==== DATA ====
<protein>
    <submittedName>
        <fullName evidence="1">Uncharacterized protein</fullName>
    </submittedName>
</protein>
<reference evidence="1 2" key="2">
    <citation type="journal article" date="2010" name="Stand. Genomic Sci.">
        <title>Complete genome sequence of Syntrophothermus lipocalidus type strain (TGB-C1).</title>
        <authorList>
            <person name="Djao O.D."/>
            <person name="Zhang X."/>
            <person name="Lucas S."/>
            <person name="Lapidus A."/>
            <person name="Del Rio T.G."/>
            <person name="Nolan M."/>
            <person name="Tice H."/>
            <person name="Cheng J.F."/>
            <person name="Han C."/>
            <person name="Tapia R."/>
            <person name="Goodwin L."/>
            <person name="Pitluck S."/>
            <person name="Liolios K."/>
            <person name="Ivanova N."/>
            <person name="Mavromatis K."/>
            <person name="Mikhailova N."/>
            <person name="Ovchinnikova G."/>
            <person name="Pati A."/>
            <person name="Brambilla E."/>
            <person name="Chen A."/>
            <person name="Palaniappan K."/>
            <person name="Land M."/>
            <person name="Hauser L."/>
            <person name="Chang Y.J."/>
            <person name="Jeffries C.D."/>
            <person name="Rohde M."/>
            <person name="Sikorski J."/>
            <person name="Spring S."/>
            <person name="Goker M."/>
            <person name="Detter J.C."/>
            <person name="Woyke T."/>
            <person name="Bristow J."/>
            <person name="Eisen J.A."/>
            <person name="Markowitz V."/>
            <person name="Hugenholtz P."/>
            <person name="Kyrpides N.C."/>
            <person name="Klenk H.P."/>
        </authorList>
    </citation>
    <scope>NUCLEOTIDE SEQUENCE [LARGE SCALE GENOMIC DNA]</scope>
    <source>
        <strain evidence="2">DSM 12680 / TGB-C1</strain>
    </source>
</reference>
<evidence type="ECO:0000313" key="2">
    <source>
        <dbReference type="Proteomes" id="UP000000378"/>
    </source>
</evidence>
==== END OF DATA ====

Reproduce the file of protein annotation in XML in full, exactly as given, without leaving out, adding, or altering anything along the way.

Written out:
<protein>
    <submittedName>
        <fullName evidence="1">Uncharacterized protein</fullName>
    </submittedName>
</protein>
<reference evidence="1 2" key="2">
    <citation type="journal article" date="2010" name="Stand. Genomic Sci.">
        <title>Complete genome sequence of Syntrophothermus lipocalidus type strain (TGB-C1).</title>
        <authorList>
            <person name="Djao O.D."/>
            <person name="Zhang X."/>
            <person name="Lucas S."/>
            <person name="Lapidus A."/>
            <person name="Del Rio T.G."/>
            <person name="Nolan M."/>
            <person name="Tice H."/>
            <person name="Cheng J.F."/>
            <person name="Han C."/>
            <person name="Tapia R."/>
            <person name="Goodwin L."/>
            <person name="Pitluck S."/>
            <person name="Liolios K."/>
            <person name="Ivanova N."/>
            <person name="Mavromatis K."/>
            <person name="Mikhailova N."/>
            <person name="Ovchinnikova G."/>
            <person name="Pati A."/>
            <person name="Brambilla E."/>
            <person name="Chen A."/>
            <person name="Palaniappan K."/>
            <person name="Land M."/>
            <person name="Hauser L."/>
            <person name="Chang Y.J."/>
            <person name="Jeffries C.D."/>
            <person name="Rohde M."/>
            <person name="Sikorski J."/>
            <person name="Spring S."/>
            <person name="Goker M."/>
            <person name="Detter J.C."/>
            <person name="Woyke T."/>
            <person name="Bristow J."/>
            <person name="Eisen J.A."/>
            <person name="Markowitz V."/>
            <person name="Hugenholtz P."/>
            <person name="Kyrpides N.C."/>
            <person name="Klenk H.P."/>
        </authorList>
    </citation>
    <scope>NUCLEOTIDE SEQUENCE [LARGE SCALE GENOMIC DNA]</scope>
    <source>
        <strain evidence="2">DSM 12680 / TGB-C1</strain>
    </source>
</reference>
<evidence type="ECO:0000313" key="2">
    <source>
        <dbReference type="Proteomes" id="UP000000378"/>
    </source>
</evidence>